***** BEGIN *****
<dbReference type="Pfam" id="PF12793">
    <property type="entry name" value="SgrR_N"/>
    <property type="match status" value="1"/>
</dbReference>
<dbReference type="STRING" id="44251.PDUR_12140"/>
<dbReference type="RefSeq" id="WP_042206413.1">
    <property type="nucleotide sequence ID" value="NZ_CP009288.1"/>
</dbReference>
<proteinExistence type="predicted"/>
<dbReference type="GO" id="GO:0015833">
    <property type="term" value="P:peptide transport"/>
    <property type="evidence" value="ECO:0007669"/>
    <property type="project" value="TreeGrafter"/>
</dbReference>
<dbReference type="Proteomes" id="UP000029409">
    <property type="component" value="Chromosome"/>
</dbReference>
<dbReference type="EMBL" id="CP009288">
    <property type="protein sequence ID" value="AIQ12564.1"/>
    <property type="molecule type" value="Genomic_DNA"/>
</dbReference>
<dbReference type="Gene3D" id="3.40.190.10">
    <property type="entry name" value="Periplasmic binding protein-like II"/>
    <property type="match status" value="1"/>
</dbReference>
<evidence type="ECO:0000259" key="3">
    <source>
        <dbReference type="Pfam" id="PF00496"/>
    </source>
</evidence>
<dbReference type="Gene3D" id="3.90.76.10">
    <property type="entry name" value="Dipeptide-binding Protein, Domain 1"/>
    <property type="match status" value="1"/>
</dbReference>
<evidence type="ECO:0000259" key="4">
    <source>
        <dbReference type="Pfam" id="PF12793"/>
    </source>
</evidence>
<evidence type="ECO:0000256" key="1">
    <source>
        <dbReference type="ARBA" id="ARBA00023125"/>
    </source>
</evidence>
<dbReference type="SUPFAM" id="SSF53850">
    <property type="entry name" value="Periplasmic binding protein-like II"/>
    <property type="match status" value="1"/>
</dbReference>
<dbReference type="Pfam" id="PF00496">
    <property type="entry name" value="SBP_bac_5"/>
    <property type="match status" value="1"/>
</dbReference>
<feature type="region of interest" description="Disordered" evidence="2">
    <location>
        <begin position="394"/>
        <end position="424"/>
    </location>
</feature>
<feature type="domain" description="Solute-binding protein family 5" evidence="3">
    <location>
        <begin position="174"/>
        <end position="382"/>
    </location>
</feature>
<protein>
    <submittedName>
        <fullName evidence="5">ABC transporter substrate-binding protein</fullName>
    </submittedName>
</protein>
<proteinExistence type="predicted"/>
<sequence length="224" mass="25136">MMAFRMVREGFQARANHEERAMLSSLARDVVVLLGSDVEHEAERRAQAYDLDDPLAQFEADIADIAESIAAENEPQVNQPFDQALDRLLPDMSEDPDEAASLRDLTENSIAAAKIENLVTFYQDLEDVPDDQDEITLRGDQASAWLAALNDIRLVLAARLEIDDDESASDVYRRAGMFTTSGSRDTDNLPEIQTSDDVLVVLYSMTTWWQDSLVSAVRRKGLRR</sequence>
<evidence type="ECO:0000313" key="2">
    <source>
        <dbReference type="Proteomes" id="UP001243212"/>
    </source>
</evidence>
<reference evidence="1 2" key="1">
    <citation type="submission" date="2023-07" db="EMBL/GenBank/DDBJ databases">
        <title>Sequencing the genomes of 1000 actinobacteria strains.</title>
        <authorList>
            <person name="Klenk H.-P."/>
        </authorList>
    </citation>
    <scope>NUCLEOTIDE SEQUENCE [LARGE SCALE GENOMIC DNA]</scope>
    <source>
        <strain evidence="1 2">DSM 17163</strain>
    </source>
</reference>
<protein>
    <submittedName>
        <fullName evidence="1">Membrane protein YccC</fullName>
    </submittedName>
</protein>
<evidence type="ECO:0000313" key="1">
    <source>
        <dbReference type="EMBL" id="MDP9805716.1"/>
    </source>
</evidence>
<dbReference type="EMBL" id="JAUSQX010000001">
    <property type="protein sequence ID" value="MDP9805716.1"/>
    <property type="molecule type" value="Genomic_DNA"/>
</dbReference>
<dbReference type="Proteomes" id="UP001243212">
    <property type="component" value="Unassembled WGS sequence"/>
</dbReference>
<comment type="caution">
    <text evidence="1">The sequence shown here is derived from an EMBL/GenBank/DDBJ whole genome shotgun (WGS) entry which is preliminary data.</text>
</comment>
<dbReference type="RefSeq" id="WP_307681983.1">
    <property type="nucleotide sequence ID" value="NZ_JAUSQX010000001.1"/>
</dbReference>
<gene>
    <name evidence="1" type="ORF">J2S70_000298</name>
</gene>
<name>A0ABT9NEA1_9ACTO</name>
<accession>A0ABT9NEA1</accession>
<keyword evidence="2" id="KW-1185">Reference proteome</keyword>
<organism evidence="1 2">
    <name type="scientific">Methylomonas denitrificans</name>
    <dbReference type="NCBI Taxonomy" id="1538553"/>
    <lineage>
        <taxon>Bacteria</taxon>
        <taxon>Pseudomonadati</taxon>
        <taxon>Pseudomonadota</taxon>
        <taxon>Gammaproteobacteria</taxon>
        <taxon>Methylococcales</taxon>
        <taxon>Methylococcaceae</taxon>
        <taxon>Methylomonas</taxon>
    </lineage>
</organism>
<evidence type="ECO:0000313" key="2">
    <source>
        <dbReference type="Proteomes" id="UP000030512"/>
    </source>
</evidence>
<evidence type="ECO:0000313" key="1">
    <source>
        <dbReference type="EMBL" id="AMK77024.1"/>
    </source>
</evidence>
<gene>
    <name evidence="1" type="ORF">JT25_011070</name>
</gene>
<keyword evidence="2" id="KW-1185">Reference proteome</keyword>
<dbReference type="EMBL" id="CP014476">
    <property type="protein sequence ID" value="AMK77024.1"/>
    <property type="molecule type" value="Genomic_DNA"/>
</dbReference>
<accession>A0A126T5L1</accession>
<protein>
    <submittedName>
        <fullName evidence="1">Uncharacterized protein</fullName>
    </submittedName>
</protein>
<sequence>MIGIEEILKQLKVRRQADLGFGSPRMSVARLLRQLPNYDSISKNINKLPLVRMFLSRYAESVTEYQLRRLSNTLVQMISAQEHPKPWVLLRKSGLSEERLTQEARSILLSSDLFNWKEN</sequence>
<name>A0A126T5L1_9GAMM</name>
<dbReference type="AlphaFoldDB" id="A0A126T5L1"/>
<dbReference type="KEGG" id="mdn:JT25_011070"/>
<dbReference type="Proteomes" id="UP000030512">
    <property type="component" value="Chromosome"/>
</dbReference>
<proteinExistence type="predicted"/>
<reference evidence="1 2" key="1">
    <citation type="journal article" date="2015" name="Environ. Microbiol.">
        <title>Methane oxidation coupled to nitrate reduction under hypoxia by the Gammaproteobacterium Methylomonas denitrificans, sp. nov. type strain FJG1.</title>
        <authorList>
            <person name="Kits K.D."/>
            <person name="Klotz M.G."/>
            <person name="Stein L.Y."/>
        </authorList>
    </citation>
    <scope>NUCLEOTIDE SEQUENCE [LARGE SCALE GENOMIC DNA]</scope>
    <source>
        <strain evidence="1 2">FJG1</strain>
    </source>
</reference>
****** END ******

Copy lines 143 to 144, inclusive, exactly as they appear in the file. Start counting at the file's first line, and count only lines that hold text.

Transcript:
</gene>
<keyword evidence="2" id="KW-1185">Reference proteome</keyword>